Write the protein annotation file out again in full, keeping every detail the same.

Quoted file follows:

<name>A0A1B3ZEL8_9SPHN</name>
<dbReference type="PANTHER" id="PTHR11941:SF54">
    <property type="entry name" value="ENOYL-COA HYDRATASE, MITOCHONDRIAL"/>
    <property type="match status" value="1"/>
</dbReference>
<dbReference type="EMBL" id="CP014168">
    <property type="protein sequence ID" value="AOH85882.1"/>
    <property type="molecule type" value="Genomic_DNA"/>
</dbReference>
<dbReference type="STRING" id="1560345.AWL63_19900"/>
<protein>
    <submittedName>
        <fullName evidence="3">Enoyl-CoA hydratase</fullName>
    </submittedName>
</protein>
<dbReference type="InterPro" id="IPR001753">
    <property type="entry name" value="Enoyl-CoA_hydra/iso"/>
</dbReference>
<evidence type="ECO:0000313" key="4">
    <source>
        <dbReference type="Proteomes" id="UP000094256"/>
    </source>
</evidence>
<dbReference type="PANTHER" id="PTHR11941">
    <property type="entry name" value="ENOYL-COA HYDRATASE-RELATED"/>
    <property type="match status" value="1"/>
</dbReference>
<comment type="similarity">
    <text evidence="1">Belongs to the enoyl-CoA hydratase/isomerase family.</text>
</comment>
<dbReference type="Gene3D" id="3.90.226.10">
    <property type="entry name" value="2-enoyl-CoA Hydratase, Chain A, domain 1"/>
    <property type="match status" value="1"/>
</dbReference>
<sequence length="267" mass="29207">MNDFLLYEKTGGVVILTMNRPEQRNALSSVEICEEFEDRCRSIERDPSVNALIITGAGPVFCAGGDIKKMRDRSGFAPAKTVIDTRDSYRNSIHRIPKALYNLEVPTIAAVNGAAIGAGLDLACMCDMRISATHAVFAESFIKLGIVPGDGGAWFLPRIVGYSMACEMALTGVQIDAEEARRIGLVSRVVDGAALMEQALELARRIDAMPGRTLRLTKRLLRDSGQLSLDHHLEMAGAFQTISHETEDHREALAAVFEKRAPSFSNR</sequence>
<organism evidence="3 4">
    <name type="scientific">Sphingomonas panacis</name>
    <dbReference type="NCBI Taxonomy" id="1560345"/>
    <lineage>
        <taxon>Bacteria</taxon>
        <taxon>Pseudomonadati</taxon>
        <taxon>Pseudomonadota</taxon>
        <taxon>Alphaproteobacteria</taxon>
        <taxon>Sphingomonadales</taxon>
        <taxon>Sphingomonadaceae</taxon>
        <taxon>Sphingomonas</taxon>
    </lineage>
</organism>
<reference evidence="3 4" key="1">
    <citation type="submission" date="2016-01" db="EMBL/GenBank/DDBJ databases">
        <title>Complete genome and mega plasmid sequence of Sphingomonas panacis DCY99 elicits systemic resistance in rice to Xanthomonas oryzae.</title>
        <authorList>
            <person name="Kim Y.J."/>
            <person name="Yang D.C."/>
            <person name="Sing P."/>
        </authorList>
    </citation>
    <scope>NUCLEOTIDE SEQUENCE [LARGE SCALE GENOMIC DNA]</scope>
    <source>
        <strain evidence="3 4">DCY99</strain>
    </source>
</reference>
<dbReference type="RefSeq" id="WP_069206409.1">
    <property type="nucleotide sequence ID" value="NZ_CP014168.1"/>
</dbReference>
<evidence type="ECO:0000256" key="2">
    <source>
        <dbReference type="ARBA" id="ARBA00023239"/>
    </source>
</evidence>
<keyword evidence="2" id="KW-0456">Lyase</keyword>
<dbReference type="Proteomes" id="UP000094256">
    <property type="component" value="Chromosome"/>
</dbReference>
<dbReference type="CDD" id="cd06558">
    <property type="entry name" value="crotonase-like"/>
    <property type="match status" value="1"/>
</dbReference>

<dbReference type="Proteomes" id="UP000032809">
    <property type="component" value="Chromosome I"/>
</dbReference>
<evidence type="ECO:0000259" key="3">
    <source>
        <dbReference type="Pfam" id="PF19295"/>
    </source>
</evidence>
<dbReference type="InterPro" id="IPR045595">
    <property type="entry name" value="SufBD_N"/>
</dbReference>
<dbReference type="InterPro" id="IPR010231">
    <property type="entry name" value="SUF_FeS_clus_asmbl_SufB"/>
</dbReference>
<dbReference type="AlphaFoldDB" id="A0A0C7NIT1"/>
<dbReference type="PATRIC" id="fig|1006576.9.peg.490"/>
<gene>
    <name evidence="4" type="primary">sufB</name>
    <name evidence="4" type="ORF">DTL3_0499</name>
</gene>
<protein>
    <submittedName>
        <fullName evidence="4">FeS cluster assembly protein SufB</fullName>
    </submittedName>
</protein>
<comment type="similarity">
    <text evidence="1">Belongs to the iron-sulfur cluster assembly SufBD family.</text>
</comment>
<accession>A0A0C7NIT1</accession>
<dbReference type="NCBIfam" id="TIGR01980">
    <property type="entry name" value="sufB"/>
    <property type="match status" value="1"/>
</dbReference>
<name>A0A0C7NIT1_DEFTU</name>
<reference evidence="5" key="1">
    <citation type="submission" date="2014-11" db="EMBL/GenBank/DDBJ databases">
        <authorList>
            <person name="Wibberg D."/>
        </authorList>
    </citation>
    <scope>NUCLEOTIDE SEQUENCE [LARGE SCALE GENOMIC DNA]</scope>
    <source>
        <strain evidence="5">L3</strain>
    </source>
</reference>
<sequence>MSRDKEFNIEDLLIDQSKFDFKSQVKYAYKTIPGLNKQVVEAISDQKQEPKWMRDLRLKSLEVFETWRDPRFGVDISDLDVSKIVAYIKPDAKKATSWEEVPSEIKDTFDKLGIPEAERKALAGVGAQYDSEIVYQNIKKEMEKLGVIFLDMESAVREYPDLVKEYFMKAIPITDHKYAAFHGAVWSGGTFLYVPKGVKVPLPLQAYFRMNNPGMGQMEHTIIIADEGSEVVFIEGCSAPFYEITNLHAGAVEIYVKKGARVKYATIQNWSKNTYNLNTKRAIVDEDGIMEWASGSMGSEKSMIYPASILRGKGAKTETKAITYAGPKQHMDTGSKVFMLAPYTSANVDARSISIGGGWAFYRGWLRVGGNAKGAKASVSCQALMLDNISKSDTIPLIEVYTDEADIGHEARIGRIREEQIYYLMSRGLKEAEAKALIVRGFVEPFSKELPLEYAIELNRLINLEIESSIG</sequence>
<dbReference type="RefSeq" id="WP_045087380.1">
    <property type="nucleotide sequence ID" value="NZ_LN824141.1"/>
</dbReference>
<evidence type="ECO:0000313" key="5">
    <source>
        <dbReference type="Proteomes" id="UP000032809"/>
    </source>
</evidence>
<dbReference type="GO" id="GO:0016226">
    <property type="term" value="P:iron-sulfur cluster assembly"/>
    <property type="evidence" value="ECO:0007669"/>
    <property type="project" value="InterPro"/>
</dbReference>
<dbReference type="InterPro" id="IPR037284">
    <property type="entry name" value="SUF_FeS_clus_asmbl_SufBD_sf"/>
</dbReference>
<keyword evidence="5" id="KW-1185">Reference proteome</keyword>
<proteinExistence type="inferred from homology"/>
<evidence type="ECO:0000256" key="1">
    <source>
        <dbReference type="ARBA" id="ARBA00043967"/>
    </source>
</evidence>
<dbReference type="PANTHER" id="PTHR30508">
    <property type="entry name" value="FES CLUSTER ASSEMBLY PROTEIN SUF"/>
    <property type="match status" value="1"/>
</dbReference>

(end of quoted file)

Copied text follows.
<name>A0A1B3ZEL8_9SPHN</name>
<dbReference type="PANTHER" id="PTHR11941:SF54">
    <property type="entry name" value="ENOYL-COA HYDRATASE, MITOCHONDRIAL"/>
    <property type="match status" value="1"/>
</dbReference>
<dbReference type="EMBL" id="CP014168">
    <property type="protein sequence ID" value="AOH85882.1"/>
    <property type="molecule type" value="Genomic_DNA"/>
</dbReference>
<dbReference type="STRING" id="1560345.AWL63_19900"/>
<protein>
    <submittedName>
        <fullName evidence="3">Enoyl-CoA hydratase</fullName>
    </submittedName>
</protein>
<dbReference type="InterPro" id="IPR001753">
    <property type="entry name" value="Enoyl-CoA_hydra/iso"/>
</dbReference>
<evidence type="ECO:0000313" key="4">
    <source>
        <dbReference type="Proteomes" id="UP000094256"/>
    </source>
</evidence>
<dbReference type="PANTHER" id="PTHR11941">
    <property type="entry name" value="ENOYL-COA HYDRATASE-RELATED"/>
    <property type="match status" value="1"/>
</dbReference>
<comment type="similarity">
    <text evidence="1">Belongs to the enoyl-CoA hydratase/isomerase family.</text>
</comment>
<dbReference type="Gene3D" id="3.90.226.10">
    <property type="entry name" value="2-enoyl-CoA Hydratase, Chain A, domain 1"/>
    <property type="match status" value="1"/>
</dbReference>
<sequence length="267" mass="29207">MNDFLLYEKTGGVVILTMNRPEQRNALSSVEICEEFEDRCRSIERDPSVNALIITGAGPVFCAGGDIKKMRDRSGFAPAKTVIDTRDSYRNSIHRIPKALYNLEVPTIAAVNGAAIGAGLDLACMCDMRISATHAVFAESFIKLGIVPGDGGAWFLPRIVGYSMACEMALTGVQIDAEEARRIGLVSRVVDGAALMEQALELARRIDAMPGRTLRLTKRLLRDSGQLSLDHHLEMAGAFQTISHETEDHREALAAVFEKRAPSFSNR</sequence>
<organism evidence="3 4">
    <name type="scientific">Sphingomonas panacis</name>
    <dbReference type="NCBI Taxonomy" id="1560345"/>
    <lineage>
        <taxon>Bacteria</taxon>
        <taxon>Pseudomonadati</taxon>
        <taxon>Pseudomonadota</taxon>
        <taxon>Alphaproteobacteria</taxon>
        <taxon>Sphingomonadales</taxon>
        <taxon>Sphingomonadaceae</taxon>
        <taxon>Sphingomonas</taxon>
    </lineage>
</organism>
<reference evidence="3 4" key="1">
    <citation type="submission" date="2016-01" db="EMBL/GenBank/DDBJ databases">
        <title>Complete genome and mega plasmid sequence of Sphingomonas panacis DCY99 elicits systemic resistance in rice to Xanthomonas oryzae.</title>
        <authorList>
            <person name="Kim Y.J."/>
            <person name="Yang D.C."/>
            <person name="Sing P."/>
        </authorList>
    </citation>
    <scope>NUCLEOTIDE SEQUENCE [LARGE SCALE GENOMIC DNA]</scope>
    <source>
        <strain evidence="3 4">DCY99</strain>
    </source>
</reference>
<dbReference type="RefSeq" id="WP_069206409.1">
    <property type="nucleotide sequence ID" value="NZ_CP014168.1"/>
</dbReference>
<evidence type="ECO:0000256" key="2">
    <source>
        <dbReference type="ARBA" id="ARBA00023239"/>
    </source>
</evidence>
<keyword evidence="2" id="KW-0456">Lyase</keyword>
<dbReference type="Proteomes" id="UP000094256">
    <property type="component" value="Chromosome"/>
</dbReference>
<dbReference type="CDD" id="cd06558">
    <property type="entry name" value="crotonase-like"/>
    <property type="match status" value="1"/>
</dbReference>

<dbReference type="Proteomes" id="UP000032809">
    <property type="component" value="Chromosome I"/>
</dbReference>
<evidence type="ECO:0000259" key="3">
    <source>
        <dbReference type="Pfam" id="PF19295"/>
    </source>
</evidence>
<dbReference type="InterPro" id="IPR045595">
    <property type="entry name" value="SufBD_N"/>
</dbReference>
<dbReference type="InterPro" id="IPR010231">
    <property type="entry name" value="SUF_FeS_clus_asmbl_SufB"/>
</dbReference>
<dbReference type="AlphaFoldDB" id="A0A0C7NIT1"/>
<dbReference type="PATRIC" id="fig|1006576.9.peg.490"/>
<gene>
    <name evidence="4" type="primary">sufB</name>
    <name evidence="4" type="ORF">DTL3_0499</name>
</gene>
<protein>
    <submittedName>
        <fullName evidence="4">FeS cluster assembly protein SufB</fullName>
    </submittedName>
</protein>
<comment type="similarity">
    <text evidence="1">Belongs to the iron-sulfur cluster assembly SufBD family.</text>
</comment>
<accession>A0A0C7NIT1</accession>
<dbReference type="NCBIfam" id="TIGR01980">
    <property type="entry name" value="sufB"/>
    <property type="match status" value="1"/>
</dbReference>
<name>A0A0C7NIT1_DEFTU</name>
<reference evidence="5" key="1">
    <citation type="submission" date="2014-11" db="EMBL/GenBank/DDBJ databases">
        <authorList>
            <person name="Wibberg D."/>
        </authorList>
    </citation>
    <scope>NUCLEOTIDE SEQUENCE [LARGE SCALE GENOMIC DNA]</scope>
    <source>
        <strain evidence="5">L3</strain>
    </source>
</reference>
<sequence>MSRDKEFNIEDLLIDQSKFDFKSQVKYAYKTIPGLNKQVVEAISDQKQEPKWMRDLRLKSLEVFETWRDPRFGVDISDLDVSKIVAYIKPDAKKATSWEEVPSEIKDTFDKLGIPEAERKALAGVGAQYDSEIVYQNIKKEMEKLGVIFLDMESAVREYPDLVKEYFMKAIPITDHKYAAFHGAVWSGGTFLYVPKGVKVPLPLQAYFRMNNPGMGQMEHTIIIADEGSEVVFIEGCSAPFYEITNLHAGAVEIYVKKGARVKYATIQNWSKNTYNLNTKRAIVDEDGIMEWASGSMGSEKSMIYPASILRGKGAKTETKAITYAGPKQHMDTGSKVFMLAPYTSANVDARSISIGGGWAFYRGWLRVGGNAKGAKASVSCQALMLDNISKSDTIPLIEVYTDEADIGHEARIGRIREEQIYYLMSRGLKEAEAKALIVRGFVEPFSKELPLEYAIELNRLINLEIESSIG</sequence>
<dbReference type="RefSeq" id="WP_045087380.1">
    <property type="nucleotide sequence ID" value="NZ_LN824141.1"/>
</dbReference>
<evidence type="ECO:0000313" key="5">
    <source>
        <dbReference type="Proteomes" id="UP000032809"/>
    </source>
</evidence>
<dbReference type="GO" id="GO:0016226">
    <property type="term" value="P:iron-sulfur cluster assembly"/>
    <property type="evidence" value="ECO:0007669"/>
    <property type="project" value="InterPro"/>
</dbReference>
<dbReference type="InterPro" id="IPR037284">
    <property type="entry name" value="SUF_FeS_clus_asmbl_SufBD_sf"/>
</dbReference>
<keyword evidence="5" id="KW-1185">Reference proteome</keyword>
<proteinExistence type="inferred from homology"/>
<evidence type="ECO:0000256" key="1">
    <source>
        <dbReference type="ARBA" id="ARBA00043967"/>
    </source>
</evidence>
<dbReference type="PANTHER" id="PTHR30508">
    <property type="entry name" value="FES CLUSTER ASSEMBLY PROTEIN SUF"/>
    <property type="match status" value="1"/>
</dbReference>